Labor wins first round in FMLA court battle
Carriers '99% likely' to appeal ruling on Family and Medical Leave Act
Rail Labor secured a major court victory for its members in a decision released by the U.S. District Court in Chicago on January 3 regarding the Family and Medical Leave Act (FMLA).
The unions challenged a decision made by the major rail carriers to force their employees to exhaust their vacation and personal leave days for FMLA purposes before taking the unpaid leave they are entitled to under federal law. U.S. District Judge Wayne R. Andersen sided with the unions, ruling that the FMLA does not allow carriers to force employees to substitute paid vacation and personal leave for unpaid leave when existing collective bargaining agreements give the employees - not the carriers - the right to decide when to use their paid leave. The court held that "if a CBA gives employees the right to determine when, or in what manner, they take accrued vacation and/or personal leave, an employer cannot force employees covered by that CBA to use such vacation and/or personal leave at a time of the employer's choosing."
Judge Andersen further noted that, pursuant to the Railway Labor Act (RLA), (a) the parties must "maintain" collective bargaining agreements, (b) carriers are not permitted to change CBA provisions other than through the Section 6 process, and (c) any disputes regarding the interpretation of an existing CBA must be submitted to binding arbitration. The court held, against the carriers, that the FMLA did not in any way override these basic RLA requirements.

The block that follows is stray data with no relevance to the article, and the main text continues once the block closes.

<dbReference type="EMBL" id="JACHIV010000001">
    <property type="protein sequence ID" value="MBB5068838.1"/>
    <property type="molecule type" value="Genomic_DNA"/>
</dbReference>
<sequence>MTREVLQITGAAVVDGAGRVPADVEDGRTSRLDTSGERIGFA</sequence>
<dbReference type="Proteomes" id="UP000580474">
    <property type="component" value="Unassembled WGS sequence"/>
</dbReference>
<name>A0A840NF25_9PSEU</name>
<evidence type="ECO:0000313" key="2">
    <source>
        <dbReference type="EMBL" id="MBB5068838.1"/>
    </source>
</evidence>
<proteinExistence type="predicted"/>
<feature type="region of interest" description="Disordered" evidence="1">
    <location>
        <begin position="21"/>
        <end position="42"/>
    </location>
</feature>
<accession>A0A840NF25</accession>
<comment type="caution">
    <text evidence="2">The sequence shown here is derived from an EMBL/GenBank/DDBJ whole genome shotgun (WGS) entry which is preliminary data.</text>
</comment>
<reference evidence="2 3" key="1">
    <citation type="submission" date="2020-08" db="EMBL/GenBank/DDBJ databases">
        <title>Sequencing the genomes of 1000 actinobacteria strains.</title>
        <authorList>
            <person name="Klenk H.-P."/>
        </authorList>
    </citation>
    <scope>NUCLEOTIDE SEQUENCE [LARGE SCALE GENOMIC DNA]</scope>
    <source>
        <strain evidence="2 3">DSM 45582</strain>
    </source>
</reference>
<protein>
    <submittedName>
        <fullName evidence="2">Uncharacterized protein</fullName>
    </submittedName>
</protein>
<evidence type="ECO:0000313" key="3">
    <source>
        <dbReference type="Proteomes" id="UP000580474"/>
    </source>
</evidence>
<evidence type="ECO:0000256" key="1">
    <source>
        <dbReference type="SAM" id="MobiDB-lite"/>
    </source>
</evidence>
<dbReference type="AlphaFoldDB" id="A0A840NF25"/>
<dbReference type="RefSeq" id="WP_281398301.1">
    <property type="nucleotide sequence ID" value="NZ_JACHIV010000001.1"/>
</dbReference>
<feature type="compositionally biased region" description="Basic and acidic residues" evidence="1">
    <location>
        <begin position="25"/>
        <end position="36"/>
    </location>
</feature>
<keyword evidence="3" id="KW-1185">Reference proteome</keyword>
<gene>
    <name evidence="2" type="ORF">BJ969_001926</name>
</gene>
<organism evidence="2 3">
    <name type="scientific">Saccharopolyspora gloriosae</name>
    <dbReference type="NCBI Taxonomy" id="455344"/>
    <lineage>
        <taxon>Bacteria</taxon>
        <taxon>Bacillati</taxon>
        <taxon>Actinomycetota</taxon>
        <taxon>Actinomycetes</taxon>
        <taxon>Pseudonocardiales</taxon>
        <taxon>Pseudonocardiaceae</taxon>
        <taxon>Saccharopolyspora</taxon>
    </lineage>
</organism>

"Sometimes, an employee who resorts to the Family and Medical Leave Act has a family member who is very sick," said Don Hahs, National President of the Brotherhood of Locomotive Engineers and Trainmen (BLET). "For the carriers to bully employees in that situation is just wrong. I am proud we were able to work with other Rail Labor unions who felt the same way in order to rectify this situation."
Shortly after announcing the decision, however, the BLET National Division learned that it is 99 percent likely that the carriers will appeal the District Court's order to the U.S. Court of Appeals for the Seventh Circuit. Therefore, the carriers will not be changing their policies until the Court of Appeals upholds the lower court's ruling, at the very least.
Per agreements made during the litigation, claims should continue to be filed, and stating that they are without prejudice to the position that this is a major dispute; the carriers previously agreed to hold such claims in abeyance after on-property handling pending the court rulings.
The BLET joined with five other unions in obtaining this result: the International Brotherhood of Electrical Workers, the American Train Dispatchers Association, the Brotherhood of Railroad Signalmen, National Conference of Firemen and Oilers (SEIU), and the Sheet Metal Workers International Association. Michael Wolly and Marge Pave of Zwerdling, Paul, Kahn, & Wolly, P.C., represented the organizations. The other rail unions also participated in the litigation and were separately represented.
© 2006 Brotherhood of Locomotive Engineers and Trainmen